Author + information
- Aarti Asnani,
- Xu Shi,
- Laurie Farrell,
- Robert Tainsh,
- Sara Vandenwijngaert,
- Kai-Hung Cheng,
- Emmanuel Buys,
- Robert Gerszten and
- Marielle Scherrer-Crosbie
Background: Anthracyclines are effective chemotherapeutic agents, but their use is limited by cardiotoxicity that can lead to heart failure. The purpose of this study was to identify metabolic changes associated with anthracycline cardiotoxicity in mice and to validate these findings in patients.
Methods: C57BL/6J mice were treated with doxorubicin (DOX) 4 mg/kg or saline intraperitoneally each week for 5 weeks, after which hearts were isolated for analysis. A targeted mass spectrometry-based platform was used to measure 66 metabolites. Mean metabolite levels were compared using Student's t-test followed by correction for multiple hypotheses using the Benjamini-Hochberg (BH) method. Findings in mice were validated in 38 women with breast cancer treated with anthracycline-based chemotherapy, 19 of whom developed cardiotoxicity. Plasma was collected at baseline, at the completion of anthracycline therapy (3 months), and at 6 months. The Mann-Whitney U test was used to compare median percent change in metabolites over time in cardiotoxicity and control patients.
Results: Citrate levels were lower in hearts isolated from DOX-treated compared to vehicle-treated mice (ratio 0.74, p = 0.003). Similar trends were observed for the downstream Krebs cycle intermediates α-ketoglutarate and succinate. In patients, changes in citrate correlated with the development of cardiotoxicity. Patients with cardiotoxicity had decreased citrate levels compared to baseline (median change −3.2% at 3 months and −6.5% at 6 months), whereas patients without cardiotoxicity had increased citrate levels (median change 10.2% at 3 months and 12.9% at 6 months; p = 0.008 at 3 months and 0.007 at 6 months for cardiotoxicity versus control patients). We noted similar changes in aconitate, an intermediate in the isomerization of citrate to isocitrate. Importantly, these changes were apparent in human plasma prior to the development of left ventricular dysfunction on echocardiography.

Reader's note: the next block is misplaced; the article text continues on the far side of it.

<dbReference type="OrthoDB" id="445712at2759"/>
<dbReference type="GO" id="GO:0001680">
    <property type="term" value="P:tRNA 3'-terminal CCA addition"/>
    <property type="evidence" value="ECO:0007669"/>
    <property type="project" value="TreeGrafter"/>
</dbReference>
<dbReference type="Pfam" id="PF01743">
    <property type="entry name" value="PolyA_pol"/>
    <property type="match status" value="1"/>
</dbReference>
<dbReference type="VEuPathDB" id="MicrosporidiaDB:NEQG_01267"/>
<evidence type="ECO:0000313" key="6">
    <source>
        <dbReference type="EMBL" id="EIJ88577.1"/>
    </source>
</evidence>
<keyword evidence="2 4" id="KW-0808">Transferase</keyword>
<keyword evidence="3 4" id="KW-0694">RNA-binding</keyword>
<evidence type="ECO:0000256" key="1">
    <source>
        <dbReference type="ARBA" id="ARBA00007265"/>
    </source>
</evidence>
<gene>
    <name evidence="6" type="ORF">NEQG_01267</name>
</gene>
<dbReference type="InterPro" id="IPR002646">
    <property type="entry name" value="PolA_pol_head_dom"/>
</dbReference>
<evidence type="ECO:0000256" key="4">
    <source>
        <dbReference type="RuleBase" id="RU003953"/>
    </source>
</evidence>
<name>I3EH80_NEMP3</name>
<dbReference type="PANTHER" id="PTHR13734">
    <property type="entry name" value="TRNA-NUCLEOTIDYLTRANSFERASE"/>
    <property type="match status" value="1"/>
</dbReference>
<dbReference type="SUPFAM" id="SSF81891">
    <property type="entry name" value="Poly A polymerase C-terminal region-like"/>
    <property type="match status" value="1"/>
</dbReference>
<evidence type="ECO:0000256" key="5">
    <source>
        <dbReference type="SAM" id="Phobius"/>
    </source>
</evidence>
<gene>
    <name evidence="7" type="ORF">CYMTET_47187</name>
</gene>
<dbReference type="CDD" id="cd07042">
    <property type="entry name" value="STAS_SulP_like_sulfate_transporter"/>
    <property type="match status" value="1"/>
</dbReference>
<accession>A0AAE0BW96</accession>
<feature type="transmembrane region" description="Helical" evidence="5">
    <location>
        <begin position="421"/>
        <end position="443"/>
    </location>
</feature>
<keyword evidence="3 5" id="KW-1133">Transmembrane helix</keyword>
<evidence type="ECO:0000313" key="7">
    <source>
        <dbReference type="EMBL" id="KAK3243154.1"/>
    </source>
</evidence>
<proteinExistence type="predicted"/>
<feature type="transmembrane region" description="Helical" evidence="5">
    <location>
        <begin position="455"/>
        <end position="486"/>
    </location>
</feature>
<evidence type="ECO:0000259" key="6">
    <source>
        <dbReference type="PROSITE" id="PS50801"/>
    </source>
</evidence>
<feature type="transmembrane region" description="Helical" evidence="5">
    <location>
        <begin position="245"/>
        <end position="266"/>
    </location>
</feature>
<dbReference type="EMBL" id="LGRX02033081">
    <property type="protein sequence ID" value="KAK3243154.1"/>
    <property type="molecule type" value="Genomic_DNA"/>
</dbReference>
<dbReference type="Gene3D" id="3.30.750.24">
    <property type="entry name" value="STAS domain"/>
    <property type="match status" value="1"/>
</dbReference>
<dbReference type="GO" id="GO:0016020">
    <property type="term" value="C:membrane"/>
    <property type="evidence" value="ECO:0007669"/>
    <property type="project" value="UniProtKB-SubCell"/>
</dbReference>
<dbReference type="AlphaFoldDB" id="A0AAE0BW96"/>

Conclusions: Mice treated with DOX exhibited altered citrate metabolism in the heart that was mirrored in humans who developed cardiotoxicity. Restoration of these metabolites may be protective in patients treated with anthracyclines.
Room 144 A
Saturday, March 18, 2017, 9:04 a.m.-9:14 a.m.
Session Title: Highlighted Original Research: Heart Failure and Cardiomyopathies and the Year in Review
Abstract Category: 12. Heart Failure and Cardiomyopathies: Basic
Presentation Number: 902-12
- 2017 American College of Cardiology Foundation